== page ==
Rep. Chuck Espy, D-Clarksdale, a black supporter of "school choice" through charter schools, said members of the Mississippi Legislature are looking out for the motives of state leaders and will not allow legislation that would take Mississippians back to the educational disparity in the state's history.
"We have so many powerful African American lawmakers. In the state of Mississippi, the Legislative Black Caucus, we are a strong firewall for any injustice ... trust the process that we will be able to decipher any of those hidden pieces of legislation that does anything to hinder our children in the state of Mississippi. So if it's a Trojan horse through school choice, we'll weed it out," Espy said.
Charter schools—autonomous public schools that are governed by independent boards—make up a more hotly contested element of the "school choice" argument. They have more bipartisan support. In fact, if done correctly, it would be difficult to find an opponent of high-standard, high-performing, free, nonprofit, public charter schools in struggling districts adopted alongside adequate funding of existing public schools. The problem is, few public-school advocates have faith that charter schools will be used this way in Mississippi. Plus, state leaders like to use "school choice" as a way to circumvent full funding of MAEP.
Instead, public-education advocacy groups like Southern Echo worry that these schools would divert much needed and already lacking funds away from the traditional public schools, since the funding follows the student.
Two new charter schools in Jackson—Reimagine Prep and Midtown Charter—would pull a combined $24 million out of JPS funding in the first five years, Southern Echo found.
When students leave to go to charter schools, "it still costs you the same amount of money to heat the building, to operate the building, to operate the buses, to pay the teachers that you need" at the public schools, Sayer said.
Reimagine is an affiliate of the Nashville-based organization Republic Schools, and the Jackson community group Midtown Partners started Midtown Charter.
The Legislature finally adopted a workable charter bill in 2013 after years of consulting and revising. Before this bill, the state's charter-school law, enacted in 1997, only allowed for some existing schools to turn into charter schools, but none of them had done so.
The 2013 bill stipulates that charter schools must be nonprofit organizations, must not charge tuition and must serve at least 80 percent of the under-served student population of the district. Public-school advocates are generally glad that they were able to help revise about the bill before its approval—making sure the schools cannot profit, have a high level of accountability, and that "A," "B" and "C" districts have the power to refuse a proposed charter school.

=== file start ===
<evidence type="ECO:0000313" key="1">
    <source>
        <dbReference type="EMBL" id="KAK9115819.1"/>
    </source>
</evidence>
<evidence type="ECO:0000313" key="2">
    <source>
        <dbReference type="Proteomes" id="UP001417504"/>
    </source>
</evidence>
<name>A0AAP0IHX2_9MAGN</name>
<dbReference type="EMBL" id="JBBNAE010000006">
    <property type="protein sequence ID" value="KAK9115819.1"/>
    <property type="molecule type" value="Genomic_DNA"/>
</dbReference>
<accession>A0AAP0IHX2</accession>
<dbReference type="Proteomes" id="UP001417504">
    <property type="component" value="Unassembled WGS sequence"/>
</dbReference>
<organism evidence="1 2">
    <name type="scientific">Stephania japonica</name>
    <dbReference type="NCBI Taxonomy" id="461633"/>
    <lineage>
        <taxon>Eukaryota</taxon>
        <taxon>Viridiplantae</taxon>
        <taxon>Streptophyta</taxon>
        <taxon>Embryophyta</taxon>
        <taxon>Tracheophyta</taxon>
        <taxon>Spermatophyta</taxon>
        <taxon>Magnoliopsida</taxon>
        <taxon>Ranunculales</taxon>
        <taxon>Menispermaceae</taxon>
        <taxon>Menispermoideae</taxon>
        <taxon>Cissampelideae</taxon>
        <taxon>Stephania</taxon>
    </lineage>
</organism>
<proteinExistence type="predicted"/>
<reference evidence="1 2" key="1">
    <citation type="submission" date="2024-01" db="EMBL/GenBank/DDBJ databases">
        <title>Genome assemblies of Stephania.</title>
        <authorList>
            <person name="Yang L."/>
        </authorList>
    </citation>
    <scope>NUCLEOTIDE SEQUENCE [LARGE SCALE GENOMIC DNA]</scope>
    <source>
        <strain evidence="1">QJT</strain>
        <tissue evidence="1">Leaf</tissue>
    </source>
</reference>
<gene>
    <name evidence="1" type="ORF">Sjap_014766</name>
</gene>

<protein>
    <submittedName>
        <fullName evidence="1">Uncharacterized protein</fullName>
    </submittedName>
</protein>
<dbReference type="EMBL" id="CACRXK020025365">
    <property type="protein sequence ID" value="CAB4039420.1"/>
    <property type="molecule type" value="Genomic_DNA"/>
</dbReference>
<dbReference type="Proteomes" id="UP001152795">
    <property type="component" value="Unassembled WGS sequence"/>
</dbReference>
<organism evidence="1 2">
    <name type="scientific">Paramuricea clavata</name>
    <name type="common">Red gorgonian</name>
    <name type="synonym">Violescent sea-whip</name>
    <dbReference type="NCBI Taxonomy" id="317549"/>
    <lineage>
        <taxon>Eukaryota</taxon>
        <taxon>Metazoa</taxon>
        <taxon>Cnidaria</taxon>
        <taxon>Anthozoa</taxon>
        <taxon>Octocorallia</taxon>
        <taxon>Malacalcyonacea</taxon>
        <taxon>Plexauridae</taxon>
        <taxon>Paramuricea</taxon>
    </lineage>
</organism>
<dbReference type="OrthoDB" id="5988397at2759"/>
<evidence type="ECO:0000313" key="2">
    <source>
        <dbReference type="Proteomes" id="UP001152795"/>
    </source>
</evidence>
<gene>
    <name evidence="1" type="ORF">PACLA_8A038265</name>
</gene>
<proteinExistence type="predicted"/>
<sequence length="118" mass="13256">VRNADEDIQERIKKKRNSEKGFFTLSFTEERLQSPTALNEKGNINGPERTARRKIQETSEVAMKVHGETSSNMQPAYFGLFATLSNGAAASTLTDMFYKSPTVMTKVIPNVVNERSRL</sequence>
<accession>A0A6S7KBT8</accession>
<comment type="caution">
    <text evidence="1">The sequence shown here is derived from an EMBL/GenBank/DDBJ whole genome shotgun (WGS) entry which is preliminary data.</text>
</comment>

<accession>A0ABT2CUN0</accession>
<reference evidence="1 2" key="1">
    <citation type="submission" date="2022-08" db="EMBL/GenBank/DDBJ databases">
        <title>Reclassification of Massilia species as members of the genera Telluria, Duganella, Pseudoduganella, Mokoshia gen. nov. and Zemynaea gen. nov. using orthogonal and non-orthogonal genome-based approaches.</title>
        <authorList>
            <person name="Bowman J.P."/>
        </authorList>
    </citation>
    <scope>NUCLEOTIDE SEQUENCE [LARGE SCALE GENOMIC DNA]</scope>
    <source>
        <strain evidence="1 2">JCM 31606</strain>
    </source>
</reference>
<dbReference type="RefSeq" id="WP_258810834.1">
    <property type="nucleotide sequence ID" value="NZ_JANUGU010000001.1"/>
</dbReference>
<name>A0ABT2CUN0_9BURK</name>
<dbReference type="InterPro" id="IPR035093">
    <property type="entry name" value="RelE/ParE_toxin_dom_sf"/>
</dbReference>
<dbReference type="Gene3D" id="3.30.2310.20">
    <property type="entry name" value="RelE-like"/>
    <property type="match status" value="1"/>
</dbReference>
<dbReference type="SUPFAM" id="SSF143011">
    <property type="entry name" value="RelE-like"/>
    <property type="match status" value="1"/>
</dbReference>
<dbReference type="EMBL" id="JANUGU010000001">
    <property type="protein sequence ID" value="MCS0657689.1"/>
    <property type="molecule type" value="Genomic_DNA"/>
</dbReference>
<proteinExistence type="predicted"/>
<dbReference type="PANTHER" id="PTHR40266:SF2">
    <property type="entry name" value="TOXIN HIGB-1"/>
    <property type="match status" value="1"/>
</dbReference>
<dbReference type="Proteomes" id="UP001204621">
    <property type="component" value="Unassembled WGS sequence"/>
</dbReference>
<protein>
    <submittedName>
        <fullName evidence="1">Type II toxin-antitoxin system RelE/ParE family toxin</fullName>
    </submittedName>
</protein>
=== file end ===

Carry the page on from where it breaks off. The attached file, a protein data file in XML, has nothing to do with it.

Charter-school proponents, which include many progressives, recognize issues with the bill. One stipulation of the law, for example, mandates that the only students who can go to a charter school are those within the charter's district. This makes getting a charter school in a small district, where there are not enough children to pull to the charter from the existing schools, difficult.
Mississippi, while late in the game, has a kind of upper hand because there are so many successes and failures in other states to draw lessons from.
Rep. Espy said his support of charter schools began after listening to and having conversations with President Barack Obama about them.
"He thought that this was an avenue to give parents a choice for their children," Espy said about the president. Roughly 12 years ago, Obama inspired Espy with a speech about inner-city and rural students who don't have the resources to send their children to alternative schools.
Espy began comparing the use of charter schools against each other to determine how they can be best used. In 2007, Espy visited the graduation ceremony of the KIPP charter school in Helena, Ark., which had an enrollment of 99 percent African Americans and "look(s) like our Mississippi Delta," he said.
What he saw brought tears to the eyes of the parents in the audience—many of whom had never been to college. Every student who graduated received a scholarship to a four-year institution. KIPP was successful in an area similar to the areas struggling in Mississippi, and Espy wants to test its model in his state.